She is the only one.
None of my other students pay attention the way she does, noticing the quiet others, the ones who seem lonely. She learns their names, and, every time she sees them, says hello. Simple — hi, how are you, have a good day — and sweet. Soon, it’s the quiet student who greets her first. And smiles, always, at the sight of her.
Though I call all of my students “my lovelies,” she epitomizes it more than most.
When I cry before class this morning, she is the only one who sees. I try for her not to; I don’t want her, or any of my lovelies, to worry. Shoulder yet another burden belonging to someone else.
It’s rare for my tears to fall at school. Feeling them on my face now reminds me: before I’m a teacher, I’m just a person. Sometimes, life hurts, whether or not the bell is about to ring.
When it does, I lie to myself. It’s the only way I can lie to my lovelies. I’m okay, I’m okay. My hand rests on the doorknob, and I lie once more. I’m ready.
I breathe in as slowly as I can, wondering if that will actually make the tears stop. Opening the door, I wipe my eyes, plaster a smile, and step into the hall. I’m quick to greet lovelies as they pass. I wave. Laugh.
And still, she sees.
She stops. Steps into my path, hugs me. She holds me like everything will eventually be okay if she just keeps her heart against mine.
“Ms. Graham, why was you cryin’? Ms. Graham, what’s wrong? Ms. Graham, tell me how to fix it.”
Instead of answering, I tug her hand. She follows me through the teenage traffic to my classroom. Only because she asks more than enough times, I answer. Barely.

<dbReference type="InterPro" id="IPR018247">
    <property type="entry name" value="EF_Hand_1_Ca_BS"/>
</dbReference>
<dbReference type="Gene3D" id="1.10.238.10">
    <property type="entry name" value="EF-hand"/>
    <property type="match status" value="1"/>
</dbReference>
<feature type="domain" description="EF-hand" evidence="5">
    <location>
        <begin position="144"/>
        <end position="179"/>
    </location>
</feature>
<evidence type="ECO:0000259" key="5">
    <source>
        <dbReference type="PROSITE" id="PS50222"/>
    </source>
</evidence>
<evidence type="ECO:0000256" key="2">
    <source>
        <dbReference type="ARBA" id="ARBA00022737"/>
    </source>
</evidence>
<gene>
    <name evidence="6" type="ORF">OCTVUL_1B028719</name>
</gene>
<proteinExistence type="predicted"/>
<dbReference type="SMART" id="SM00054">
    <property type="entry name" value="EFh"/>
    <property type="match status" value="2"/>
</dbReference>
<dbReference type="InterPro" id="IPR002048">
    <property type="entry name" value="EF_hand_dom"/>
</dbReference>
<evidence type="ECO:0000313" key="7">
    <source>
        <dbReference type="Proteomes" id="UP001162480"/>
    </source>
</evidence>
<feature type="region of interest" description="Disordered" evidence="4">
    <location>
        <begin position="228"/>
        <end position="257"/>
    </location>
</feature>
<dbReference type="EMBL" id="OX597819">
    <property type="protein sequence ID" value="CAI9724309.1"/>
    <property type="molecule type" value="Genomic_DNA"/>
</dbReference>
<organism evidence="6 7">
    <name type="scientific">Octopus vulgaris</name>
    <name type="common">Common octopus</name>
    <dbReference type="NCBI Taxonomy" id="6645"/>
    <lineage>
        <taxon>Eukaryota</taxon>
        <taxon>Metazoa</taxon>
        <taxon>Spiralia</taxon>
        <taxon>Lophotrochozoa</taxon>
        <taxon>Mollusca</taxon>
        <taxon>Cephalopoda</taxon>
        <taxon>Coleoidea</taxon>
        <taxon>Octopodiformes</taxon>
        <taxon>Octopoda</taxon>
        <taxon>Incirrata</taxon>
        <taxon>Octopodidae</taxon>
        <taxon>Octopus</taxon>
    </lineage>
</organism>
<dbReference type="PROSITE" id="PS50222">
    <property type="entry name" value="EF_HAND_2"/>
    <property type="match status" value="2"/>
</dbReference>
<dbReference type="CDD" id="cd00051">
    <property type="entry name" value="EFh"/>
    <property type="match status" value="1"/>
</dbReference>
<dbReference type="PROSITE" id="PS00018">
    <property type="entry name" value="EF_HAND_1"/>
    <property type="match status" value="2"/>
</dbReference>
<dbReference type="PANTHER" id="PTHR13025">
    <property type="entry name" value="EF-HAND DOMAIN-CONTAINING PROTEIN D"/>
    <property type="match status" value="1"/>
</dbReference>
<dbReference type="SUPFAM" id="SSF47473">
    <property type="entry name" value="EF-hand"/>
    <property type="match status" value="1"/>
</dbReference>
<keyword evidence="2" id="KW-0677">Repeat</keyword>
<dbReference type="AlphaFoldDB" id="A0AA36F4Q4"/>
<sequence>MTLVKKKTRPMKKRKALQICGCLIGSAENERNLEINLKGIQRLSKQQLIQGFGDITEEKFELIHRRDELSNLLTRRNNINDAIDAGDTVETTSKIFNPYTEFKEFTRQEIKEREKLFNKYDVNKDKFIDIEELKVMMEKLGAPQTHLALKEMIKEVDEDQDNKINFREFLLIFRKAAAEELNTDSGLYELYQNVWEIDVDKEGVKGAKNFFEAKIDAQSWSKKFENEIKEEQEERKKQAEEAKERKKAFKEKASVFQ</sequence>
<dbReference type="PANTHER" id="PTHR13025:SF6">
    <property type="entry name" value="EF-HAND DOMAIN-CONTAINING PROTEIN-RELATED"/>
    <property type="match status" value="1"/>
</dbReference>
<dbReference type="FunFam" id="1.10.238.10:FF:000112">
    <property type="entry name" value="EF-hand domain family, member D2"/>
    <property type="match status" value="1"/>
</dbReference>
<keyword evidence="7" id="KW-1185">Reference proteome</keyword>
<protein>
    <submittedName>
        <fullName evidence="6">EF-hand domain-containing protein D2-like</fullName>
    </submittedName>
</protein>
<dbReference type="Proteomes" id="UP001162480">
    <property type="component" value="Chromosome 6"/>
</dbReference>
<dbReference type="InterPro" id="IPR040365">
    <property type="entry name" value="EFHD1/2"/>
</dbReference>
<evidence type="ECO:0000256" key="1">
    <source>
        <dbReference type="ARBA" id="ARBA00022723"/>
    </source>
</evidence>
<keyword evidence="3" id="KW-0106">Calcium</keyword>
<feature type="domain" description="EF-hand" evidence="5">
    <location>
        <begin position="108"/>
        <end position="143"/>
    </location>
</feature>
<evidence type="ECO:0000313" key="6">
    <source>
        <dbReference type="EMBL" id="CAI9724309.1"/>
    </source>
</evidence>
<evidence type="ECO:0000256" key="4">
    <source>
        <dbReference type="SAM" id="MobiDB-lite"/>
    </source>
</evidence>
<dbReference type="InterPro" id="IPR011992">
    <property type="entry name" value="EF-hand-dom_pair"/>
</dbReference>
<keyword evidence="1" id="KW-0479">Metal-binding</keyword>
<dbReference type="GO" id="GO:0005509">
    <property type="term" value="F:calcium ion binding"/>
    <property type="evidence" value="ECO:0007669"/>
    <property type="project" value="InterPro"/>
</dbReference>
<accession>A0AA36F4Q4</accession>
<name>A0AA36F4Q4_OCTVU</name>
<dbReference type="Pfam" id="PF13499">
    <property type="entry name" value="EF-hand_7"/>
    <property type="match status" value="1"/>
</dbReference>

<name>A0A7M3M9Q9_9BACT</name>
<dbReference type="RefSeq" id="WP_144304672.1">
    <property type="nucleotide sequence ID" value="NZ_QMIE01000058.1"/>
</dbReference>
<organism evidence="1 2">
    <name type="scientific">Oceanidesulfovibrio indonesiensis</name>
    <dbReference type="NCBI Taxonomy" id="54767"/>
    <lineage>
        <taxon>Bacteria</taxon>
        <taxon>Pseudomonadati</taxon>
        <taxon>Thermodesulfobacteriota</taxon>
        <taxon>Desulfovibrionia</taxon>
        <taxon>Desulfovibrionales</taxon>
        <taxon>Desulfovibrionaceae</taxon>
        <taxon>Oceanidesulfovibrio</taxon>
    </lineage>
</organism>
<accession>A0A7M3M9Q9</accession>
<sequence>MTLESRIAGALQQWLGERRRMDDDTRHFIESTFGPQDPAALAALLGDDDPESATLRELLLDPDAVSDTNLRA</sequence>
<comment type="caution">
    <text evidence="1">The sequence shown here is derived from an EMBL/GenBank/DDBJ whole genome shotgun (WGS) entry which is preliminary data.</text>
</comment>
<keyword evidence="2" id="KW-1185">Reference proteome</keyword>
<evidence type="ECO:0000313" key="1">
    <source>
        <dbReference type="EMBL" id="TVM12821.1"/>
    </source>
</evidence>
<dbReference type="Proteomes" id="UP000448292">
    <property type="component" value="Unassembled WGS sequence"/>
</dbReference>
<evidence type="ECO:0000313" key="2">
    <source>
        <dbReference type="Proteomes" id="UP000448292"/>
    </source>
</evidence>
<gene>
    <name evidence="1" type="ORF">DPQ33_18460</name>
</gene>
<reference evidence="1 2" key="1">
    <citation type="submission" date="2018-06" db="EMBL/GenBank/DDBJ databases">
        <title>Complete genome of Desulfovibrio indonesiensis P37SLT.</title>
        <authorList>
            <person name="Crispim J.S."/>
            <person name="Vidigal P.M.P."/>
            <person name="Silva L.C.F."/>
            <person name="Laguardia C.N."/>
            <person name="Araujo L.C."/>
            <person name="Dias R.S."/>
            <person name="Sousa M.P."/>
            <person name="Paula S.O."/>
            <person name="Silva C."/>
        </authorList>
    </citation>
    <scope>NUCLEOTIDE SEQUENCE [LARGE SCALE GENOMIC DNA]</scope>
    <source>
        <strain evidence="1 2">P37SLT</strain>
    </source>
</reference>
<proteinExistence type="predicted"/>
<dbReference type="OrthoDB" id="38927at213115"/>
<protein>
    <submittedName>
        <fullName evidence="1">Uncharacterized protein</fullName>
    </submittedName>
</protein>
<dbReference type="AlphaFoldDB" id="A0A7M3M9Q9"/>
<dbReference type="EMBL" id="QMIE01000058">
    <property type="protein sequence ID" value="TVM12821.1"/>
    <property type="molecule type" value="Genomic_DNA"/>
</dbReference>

Someone I love is hurting, I tell her. Badly. Which hurts me. So much. Because there’s so little — nothing? — I can do.
When I breathe slowly this time, I know better than to expect dry eyes. It’s not until I exhale that I realize: her arm is still around me.
I know my guilt at this protection is no match for her insistence to give it. Instead of stepping back, I stay still. Listen as she says, “You’re crying because you care. And you care because you’re a great person, lovely.”
She needs to go to class. I need to teach mine. But she stays, stroking my back. “That’s what you tell us. That we care because we’re great. And you are, too.”
She looks into my wet eyes, not yet ready to step away. “Lovely, have a good day, okay?”
I open my mouth to assure her. Thank her. Tell her how much this means. But, again, she speaks the words I usually say to her. “Okay, lovely? Please have a good day.”
Kerry Graham teaches high school English for Baltimore City Public Schools and is a creative in residence for The Baltimore Banner.